The following are some truths I’ve had to communicate recently:
I haven’t perfected the art of truth-telling. I’m better at it than I was ten years ago, and I have a long way to go. It’s clear to me what happens if I fail to attempt truth-telling; I will fail myself and those who count on me.
In the age of #metoo, I wanted let you in on my hope for my son.
A friend told me some years ago that the Epic life is lived in the good and bad. His counsel has stayed with me. If you’re not careful, you could fall in the trap of believing an epic life is found in great heroics, acclaim or fame. It can be that, but honest people know it’s all about the moments. The following is a glimpse of a day in the epic life-mine:
Friday, August 18, 2017
7:30 AM – A walk in my neighborhood. Music playlist titled Yoga. Observing the moodiness of the clouds above me. A conversation with God
7:45 AM – Yoga and prayer
8:05 AM – Checking email and posting on social media
8:30 AM – Listening to Insight for Living and reflecting on living and dying
9:00 AM – Breakfast and listening to the news (local and national)
9:15 AM – Gig stuff (not Epic Living related). Quite bored and not finding it very meaningful. I push through because I have to
10:00 AM – Reached out to friends to check-in
10:05 AM – Back to the gig stuff
11:30 AM – Somethings wrong. Feel like my blood glucose is high. I test. 400 is the number. WT…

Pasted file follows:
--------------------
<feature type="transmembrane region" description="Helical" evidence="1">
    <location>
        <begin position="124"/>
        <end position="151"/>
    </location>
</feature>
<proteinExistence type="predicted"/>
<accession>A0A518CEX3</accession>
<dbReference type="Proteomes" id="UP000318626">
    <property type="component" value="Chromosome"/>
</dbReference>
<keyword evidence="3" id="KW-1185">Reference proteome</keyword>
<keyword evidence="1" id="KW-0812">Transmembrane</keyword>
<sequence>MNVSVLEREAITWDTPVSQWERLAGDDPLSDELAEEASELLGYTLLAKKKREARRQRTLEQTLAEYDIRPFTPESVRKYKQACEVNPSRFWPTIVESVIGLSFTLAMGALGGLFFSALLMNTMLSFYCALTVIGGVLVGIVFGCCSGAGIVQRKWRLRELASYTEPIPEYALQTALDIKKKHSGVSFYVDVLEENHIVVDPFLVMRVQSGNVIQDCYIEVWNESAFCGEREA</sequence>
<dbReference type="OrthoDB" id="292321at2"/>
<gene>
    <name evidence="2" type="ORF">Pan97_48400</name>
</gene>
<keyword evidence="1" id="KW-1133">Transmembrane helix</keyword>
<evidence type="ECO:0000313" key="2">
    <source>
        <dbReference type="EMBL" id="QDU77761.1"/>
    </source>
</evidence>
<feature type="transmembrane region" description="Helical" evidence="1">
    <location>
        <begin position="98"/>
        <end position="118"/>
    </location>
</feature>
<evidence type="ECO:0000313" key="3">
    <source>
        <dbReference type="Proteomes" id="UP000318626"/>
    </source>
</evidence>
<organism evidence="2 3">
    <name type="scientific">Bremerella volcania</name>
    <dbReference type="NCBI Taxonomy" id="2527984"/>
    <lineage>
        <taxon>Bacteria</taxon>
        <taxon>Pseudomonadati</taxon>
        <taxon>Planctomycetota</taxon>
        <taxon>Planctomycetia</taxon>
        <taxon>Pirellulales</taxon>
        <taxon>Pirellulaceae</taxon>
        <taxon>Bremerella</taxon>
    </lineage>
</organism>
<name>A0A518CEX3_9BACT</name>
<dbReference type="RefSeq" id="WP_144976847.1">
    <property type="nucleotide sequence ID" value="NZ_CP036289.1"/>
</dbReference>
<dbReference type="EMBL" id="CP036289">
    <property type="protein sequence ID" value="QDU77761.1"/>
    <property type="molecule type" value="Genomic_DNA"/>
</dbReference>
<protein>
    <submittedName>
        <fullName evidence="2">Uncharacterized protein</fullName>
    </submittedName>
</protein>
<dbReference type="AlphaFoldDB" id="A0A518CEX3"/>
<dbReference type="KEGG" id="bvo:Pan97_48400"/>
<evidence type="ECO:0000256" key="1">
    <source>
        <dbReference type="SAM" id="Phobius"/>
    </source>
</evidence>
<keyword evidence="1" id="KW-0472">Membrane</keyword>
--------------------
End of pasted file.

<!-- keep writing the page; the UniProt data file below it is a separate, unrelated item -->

12:30 PM – Test my blood again. Still high. Take dosage of insulin. Getting frustrated because I haven’t eaten since 9.
12:45 PM – Cancelled 2 appointments, with apologies
1:30 PM – Feeling drained and listless. Take a nap
2:00 PM – Test my blood again. Lower number, but still too high. Decide not to take another dose. I’ve been burned before by getting too aggressive
2:45 PM – Looking at a draft version of a press release
2:45 PM – Prepare for a conference call
4:00 PM – Call medical provider about billing issues with insurance. I don’t like insurance companies. I see them as a legal racket. Very frustrated by the lack of competence and the game playing
4:20 PM – Talk with my wife about new opportunities and her so-called manager/leader. Hate seeing her go through. I listen.
As I look back over the day, it was epic. One thing that leaps out is the importance of morning prep. You never know what’s coming your way.
“I learn by falling down.”
The above words came to me today from a ten-year old boy named Rocco. I was observing him riding his Hoverboard and couldn’t help but notice his skill. Moving from room to room, or grabbing a snack from the fridge, he just moved effortlessly. I asked him how he learned to maneuver so well, and that’s when gave me the secret.
Learning by falling down is pretty straight forward for a ten-year old. He hasn’t accumulated all the baggage and wounds many adults have. He pretty much wants to be good at his art and sees falling down as an effective tool for learning. Did he ever get embarrassed or want to quit? I would think so, but accomplishing the mission/goal meant more to him than calling it quits.
I’m led to the following:
Rocco’s approach is sound to get some success. The key is trusting your gut and the system (i.e. doing this will result in…).
I think I’m going to find some more ten-year olds to hang around with.